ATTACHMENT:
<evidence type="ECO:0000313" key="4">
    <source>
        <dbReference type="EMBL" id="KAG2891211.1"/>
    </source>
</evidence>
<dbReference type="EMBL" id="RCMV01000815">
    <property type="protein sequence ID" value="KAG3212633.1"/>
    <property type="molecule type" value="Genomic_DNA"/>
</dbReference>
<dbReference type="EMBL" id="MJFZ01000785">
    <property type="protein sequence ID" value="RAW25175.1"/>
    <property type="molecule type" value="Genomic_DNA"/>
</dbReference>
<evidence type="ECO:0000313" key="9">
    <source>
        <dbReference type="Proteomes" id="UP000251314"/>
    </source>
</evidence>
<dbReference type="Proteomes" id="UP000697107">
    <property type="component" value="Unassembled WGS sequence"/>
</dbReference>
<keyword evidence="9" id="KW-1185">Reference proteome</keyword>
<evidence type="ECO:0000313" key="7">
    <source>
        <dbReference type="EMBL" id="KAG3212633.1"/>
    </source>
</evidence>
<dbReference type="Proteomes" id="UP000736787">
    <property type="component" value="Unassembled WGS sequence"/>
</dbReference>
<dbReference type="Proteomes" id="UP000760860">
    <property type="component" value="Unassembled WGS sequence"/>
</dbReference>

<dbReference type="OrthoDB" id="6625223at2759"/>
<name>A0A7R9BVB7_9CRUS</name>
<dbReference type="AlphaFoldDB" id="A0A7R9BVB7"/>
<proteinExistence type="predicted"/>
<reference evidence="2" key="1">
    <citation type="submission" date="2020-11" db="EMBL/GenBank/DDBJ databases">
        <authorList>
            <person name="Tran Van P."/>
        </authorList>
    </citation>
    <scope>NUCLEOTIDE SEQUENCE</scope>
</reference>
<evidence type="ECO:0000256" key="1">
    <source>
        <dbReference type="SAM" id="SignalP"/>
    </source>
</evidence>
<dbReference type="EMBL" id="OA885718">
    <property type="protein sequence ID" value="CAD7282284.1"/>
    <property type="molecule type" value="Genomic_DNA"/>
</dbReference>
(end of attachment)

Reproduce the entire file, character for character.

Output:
<evidence type="ECO:0000313" key="4">
    <source>
        <dbReference type="EMBL" id="KAG2891211.1"/>
    </source>
</evidence>
<dbReference type="EMBL" id="RCMV01000815">
    <property type="protein sequence ID" value="KAG3212633.1"/>
    <property type="molecule type" value="Genomic_DNA"/>
</dbReference>
<dbReference type="EMBL" id="MJFZ01000785">
    <property type="protein sequence ID" value="RAW25175.1"/>
    <property type="molecule type" value="Genomic_DNA"/>
</dbReference>
<evidence type="ECO:0000313" key="9">
    <source>
        <dbReference type="Proteomes" id="UP000251314"/>
    </source>
</evidence>
<dbReference type="Proteomes" id="UP000697107">
    <property type="component" value="Unassembled WGS sequence"/>
</dbReference>
<keyword evidence="9" id="KW-1185">Reference proteome</keyword>
<evidence type="ECO:0000313" key="7">
    <source>
        <dbReference type="EMBL" id="KAG3212633.1"/>
    </source>
</evidence>
<dbReference type="Proteomes" id="UP000736787">
    <property type="component" value="Unassembled WGS sequence"/>
</dbReference>
<dbReference type="Proteomes" id="UP000760860">
    <property type="component" value="Unassembled WGS sequence"/>
</dbReference>

<dbReference type="OrthoDB" id="6625223at2759"/>
<name>A0A7R9BVB7_9CRUS</name>
<dbReference type="AlphaFoldDB" id="A0A7R9BVB7"/>
<proteinExistence type="predicted"/>
<reference evidence="2" key="1">
    <citation type="submission" date="2020-11" db="EMBL/GenBank/DDBJ databases">
        <authorList>
            <person name="Tran Van P."/>
        </authorList>
    </citation>
    <scope>NUCLEOTIDE SEQUENCE</scope>
</reference>
<evidence type="ECO:0000256" key="1">
    <source>
        <dbReference type="SAM" id="SignalP"/>
    </source>
</evidence>
<dbReference type="EMBL" id="OA885718">
    <property type="protein sequence ID" value="CAD7282284.1"/>
    <property type="molecule type" value="Genomic_DNA"/>
</dbReference>